We all have our bad days, or even years, when things don’t go right. The most often-cited reason is probably this: “the system.”
You know: You never had a real chance. A good effort doesn’t get rewarded. You were set up to fail. The rules are bogus. There’s just no way this new plan, company, strategy (pick one) can work with the cards stacked against it from the start.
We hear that the odds were really stacked against Abraham in the Bible, but I’m sure you can go back even farther to some Romans or Greeks to find “the man” holding back the common guy.
So don’t get to feeling too singular when you sense the long-term care blues coming over you. “The man” — in this case Uncle Sam — often does come after you. Usually the reason given is it’s for the greater good. But sometimes credit must be given where credit is due.
That’s one message that Mark Parkinson, the most influential long-term care leader in the U.S. today, was sending earlier this week when he talked to McKnight’s Long-Term Care News Senior Editor Liza Berger. It wasn’t the first time the president and CEO of the American Health Care Association intimated that federal regulators did a pretty good job creating a new payment system for skilled nursing operators.
But it might have been the most emphatic.
The Patient Driven Payment Model has been an industry obsession for about two years, and rightfully so. The Centers for Medicare & Medicaid Services got out in front of this potential mess and successfully educated providers. Either they had earned caregivers’ respect or had scared the daylights out of them. I’m not sure which was the stronger influence. It worked.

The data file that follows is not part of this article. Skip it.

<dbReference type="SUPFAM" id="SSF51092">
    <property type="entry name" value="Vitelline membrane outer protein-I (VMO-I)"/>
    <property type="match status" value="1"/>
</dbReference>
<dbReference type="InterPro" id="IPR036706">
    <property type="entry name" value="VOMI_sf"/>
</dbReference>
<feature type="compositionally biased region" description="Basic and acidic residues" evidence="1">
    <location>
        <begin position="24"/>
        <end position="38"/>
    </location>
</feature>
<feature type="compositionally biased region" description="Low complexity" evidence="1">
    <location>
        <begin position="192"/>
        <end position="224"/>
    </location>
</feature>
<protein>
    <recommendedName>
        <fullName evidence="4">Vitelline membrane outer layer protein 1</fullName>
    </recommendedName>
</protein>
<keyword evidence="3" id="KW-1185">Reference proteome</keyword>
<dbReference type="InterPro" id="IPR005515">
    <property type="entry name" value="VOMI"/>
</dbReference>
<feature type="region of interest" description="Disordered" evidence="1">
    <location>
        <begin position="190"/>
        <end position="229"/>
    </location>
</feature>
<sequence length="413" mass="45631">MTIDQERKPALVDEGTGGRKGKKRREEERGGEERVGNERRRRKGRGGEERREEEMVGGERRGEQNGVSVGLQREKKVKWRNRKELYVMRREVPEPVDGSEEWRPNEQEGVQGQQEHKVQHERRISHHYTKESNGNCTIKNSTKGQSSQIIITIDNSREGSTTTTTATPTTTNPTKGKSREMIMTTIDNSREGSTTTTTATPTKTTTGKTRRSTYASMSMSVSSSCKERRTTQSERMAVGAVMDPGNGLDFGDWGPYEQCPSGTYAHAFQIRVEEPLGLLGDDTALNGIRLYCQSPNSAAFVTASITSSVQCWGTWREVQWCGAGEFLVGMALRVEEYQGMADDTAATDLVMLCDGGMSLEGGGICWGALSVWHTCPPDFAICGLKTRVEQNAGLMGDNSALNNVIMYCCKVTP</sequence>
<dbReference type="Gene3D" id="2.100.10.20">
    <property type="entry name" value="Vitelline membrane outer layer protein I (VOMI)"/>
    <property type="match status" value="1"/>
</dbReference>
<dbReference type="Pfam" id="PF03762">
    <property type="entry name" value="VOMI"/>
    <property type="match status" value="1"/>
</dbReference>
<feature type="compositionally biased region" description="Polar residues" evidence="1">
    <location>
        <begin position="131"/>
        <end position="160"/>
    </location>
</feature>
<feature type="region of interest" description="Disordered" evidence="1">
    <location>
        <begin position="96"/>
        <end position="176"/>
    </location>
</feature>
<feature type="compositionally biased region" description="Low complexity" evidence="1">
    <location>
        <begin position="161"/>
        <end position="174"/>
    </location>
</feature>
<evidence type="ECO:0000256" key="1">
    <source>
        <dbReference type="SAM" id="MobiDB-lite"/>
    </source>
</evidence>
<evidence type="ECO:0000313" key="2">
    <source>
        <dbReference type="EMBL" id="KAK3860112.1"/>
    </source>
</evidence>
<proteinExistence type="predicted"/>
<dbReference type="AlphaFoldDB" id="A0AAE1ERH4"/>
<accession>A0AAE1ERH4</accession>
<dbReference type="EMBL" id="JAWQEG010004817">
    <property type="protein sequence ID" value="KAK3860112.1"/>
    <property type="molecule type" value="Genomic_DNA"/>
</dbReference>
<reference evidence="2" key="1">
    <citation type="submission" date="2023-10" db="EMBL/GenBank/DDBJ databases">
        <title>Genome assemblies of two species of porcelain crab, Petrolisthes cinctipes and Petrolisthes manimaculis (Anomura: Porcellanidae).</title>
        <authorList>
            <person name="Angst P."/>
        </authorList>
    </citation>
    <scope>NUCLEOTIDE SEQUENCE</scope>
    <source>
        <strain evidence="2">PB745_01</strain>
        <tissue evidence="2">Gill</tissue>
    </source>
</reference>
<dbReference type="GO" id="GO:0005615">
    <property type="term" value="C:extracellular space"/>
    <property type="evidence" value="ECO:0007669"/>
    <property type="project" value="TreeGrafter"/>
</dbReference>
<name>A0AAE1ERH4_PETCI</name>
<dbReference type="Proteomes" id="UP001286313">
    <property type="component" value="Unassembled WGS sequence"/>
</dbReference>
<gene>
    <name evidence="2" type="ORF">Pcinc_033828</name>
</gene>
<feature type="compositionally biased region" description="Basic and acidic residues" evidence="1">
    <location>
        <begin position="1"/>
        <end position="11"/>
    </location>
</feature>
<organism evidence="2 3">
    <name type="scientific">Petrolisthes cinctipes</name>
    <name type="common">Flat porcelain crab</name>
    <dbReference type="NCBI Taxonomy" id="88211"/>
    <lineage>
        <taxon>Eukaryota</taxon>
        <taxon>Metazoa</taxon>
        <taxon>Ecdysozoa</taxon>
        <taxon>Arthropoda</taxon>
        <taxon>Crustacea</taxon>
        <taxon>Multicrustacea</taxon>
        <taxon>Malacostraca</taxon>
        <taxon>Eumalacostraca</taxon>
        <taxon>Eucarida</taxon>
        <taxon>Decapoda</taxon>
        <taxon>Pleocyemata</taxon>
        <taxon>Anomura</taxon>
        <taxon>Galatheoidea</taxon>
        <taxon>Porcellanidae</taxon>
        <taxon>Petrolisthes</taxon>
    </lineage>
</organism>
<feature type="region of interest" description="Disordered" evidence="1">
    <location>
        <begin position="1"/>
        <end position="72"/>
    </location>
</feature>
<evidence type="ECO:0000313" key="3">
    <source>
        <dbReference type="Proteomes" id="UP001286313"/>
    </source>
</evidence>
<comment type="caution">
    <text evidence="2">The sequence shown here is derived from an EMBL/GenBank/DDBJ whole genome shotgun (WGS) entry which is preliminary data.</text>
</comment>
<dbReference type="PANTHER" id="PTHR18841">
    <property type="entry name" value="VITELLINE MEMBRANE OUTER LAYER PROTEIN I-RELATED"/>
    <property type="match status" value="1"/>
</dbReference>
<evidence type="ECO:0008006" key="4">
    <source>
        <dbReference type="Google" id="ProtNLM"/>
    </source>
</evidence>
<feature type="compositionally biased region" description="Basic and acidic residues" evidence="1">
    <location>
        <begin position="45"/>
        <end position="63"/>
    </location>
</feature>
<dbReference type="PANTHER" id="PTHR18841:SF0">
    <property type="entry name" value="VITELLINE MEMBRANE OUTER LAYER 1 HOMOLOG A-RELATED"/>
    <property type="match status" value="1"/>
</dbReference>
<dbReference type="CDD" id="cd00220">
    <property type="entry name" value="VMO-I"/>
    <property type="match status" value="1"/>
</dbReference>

What ensued was largely another Y2K. In other words, no end of the world. In fact, with all due respect to some who saw their workloads lightened or even go away, the overall system seems to be working well. At least that’s a presumption from the lack of shrieking we’re hearing.
But the itch to fully evaluate it, even after four months in play, still can’t be scratched, no matter how hard one wants to.
Sure, preliminary numbers look good for many operators, but we have to see what the big players say at their quarterly earnings calls in the coming weeks. That’s not the only indicator, as Parkinson mentioned, but it will be a big one.
Because if Grandma is doing well with solid clinical outcomes but Nursing Home Inc. isn’t doing more than just staying afloat, nothing else matters. The second part of healthcare may be care, but the real first part is “health of the business.” That goes for nonprofit providers as well as for-profits. “No margin, no mission” is the quippy rejoinder often delivered by nonprofits, but there’s a hardened edge to it whenever it’s chirped. All employee families still need to eat.
CMS came at the PDPM challenge head-on. Sure, it changed horses midstream (totally renaming the system in the process), but that turned out to be just one of numerous right decisions. The agency seems to have given providers about as straight of language and instructions as can be expected from such a tentacled body.
Opportunities have blossomed for pro-active providers, and reimbursements have flowed accordingly. Operators have expanded care offerings in many instances. More segments of the LTC workforce are relishing their roles in helping determine their employer’s fate. (Cue the slideshow about how more-engaged workforces are so desirable …)
It’s not a one-size-fits-all approach that suits everyone perfectly, and there will be some payment take backs eventually, most level-headed analyses seem to agree.
But there also has to be agreement that CMS did an awful lot right this time.
Follow Executive Editor James M. Berklan @JimBerklan.